The wyvern, a none-too-bright, beast-grade member of the dragon family, is in most respects a basic brute. But there’s a subtlety in its constellation of features that’s easy to overlook.
Wyverns have a basic “walking” speed of 20 feet per turn but a flying speed of 80 feet. With that kind of gap, there’s no reason for it to hold still and engage in stationary melee, as other high-Strength, high-Constitution brutes are happy to do. Wyverns are melee fighters, but they’re strafing melee fighters that never touch the ground if they can help it, nor do they remain within reach (and therefore engagement range) of their enemies.
In addition to their teeth and claws, wyverns have scorpioid venomous stingers in their tails, which can do massive poison damage on top of their typical-for-a-Large-creature piercing damage. That’s a no-brainer: A wyvern will always try to get at least one stinger attack in. But the wyvern’s Multiattack action offers the option of substituting a claw attack for either element of the basic bite/sting combo. Continue reading Wyvern Tactics
The first thing that leaps out at me about orthons—described in Mordenkainen’s Tome of Foes as “infernal bounty hunters”—is that they’re proficient in all of the “big three” saving throws: Dexterity, Constitution and Wisdom. I run across monsters with two of these three saving throw proficiencies fairly often, especially when looking at monsters with higher challenge ratings, but I’m not sure when I last saw a monster with all three of them. Put these together with Magic Resistance, and the takeaway is that orthons are utterly unafraid of spellcasters. They don’t even go out of their way to take spellcasters out quickly. They’re indifferent to them, which, if anything, is scarier.
Orthons are called into play when an archdevil wants an enemy dealt with, dead or alive. They’re brutes, with extraordinary Strength and Constitution, but their Dexterity and mental abilities are far from shabby. They’re expert in Perception, Stealth and Survival—consummate ambush attackers. They’re immune to fire and poison, can’t be charmed, never tire, and are resistant to cold and to physical damage from nonmagical, nonsilvered weapons.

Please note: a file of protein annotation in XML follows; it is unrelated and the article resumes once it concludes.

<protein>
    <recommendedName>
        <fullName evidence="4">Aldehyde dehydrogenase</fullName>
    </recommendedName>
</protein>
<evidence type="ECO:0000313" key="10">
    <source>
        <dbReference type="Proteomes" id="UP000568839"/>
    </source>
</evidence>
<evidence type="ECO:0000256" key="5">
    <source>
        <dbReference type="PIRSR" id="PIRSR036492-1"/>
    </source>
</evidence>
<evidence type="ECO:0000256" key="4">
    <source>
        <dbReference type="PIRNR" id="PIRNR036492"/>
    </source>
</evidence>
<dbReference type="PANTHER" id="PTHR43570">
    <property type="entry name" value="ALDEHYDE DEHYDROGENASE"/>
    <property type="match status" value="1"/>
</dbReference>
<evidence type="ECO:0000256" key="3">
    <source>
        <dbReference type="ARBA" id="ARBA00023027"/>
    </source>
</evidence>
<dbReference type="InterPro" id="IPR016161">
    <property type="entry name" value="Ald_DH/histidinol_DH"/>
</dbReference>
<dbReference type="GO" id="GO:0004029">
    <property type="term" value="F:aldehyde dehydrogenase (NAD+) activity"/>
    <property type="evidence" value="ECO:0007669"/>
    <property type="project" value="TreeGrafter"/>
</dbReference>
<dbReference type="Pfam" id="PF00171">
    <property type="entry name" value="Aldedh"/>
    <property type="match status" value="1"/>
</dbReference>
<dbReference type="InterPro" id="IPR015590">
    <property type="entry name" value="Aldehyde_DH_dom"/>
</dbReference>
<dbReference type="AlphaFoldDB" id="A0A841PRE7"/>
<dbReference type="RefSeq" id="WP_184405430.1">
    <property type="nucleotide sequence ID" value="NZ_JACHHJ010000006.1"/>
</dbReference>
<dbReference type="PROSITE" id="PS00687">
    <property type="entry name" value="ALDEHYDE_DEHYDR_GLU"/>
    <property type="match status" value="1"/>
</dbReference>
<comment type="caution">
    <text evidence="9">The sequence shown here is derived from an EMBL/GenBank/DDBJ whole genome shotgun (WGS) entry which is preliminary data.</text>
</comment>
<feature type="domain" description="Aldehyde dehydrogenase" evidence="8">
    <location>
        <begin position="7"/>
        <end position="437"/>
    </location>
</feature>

They have 120 feet of darkvision and 30 feet of truesight, so they prefer strongly to attack at night or in a darkened location. But even in daylight, they have the Invisibility Field feature, which lets them turn invisible as a bonus action! An orthon will always use this feature before launching an attack in anything less than total darkness—and even in darkness, if its target has darkvision. Thus, it will always make its first attack with unseen-attacker advantage. Continue reading Orthon Tactics
In the Feywild, creatures spring into existence that are the manifestations of the feelings of mortals. In the Shadowfell, this happens, too, but only for the really bad feelings. These creatures are the sorrowsworn.
The intriguing thing about the sorrowsworn is that they literally feed off negative emotions. Doing violence to the Angry, for instance, makes its attacks more effective, while refusing to do violence to it reduces its effectiveness.
All sorrowsworn have 60 feet of darkvision—good for the gloom of the Shadowfell—and are resistant to physical damage from any type of weapon, not just nonmagical weapons, while out of bright light. Continue reading Sorrowsworn Tactics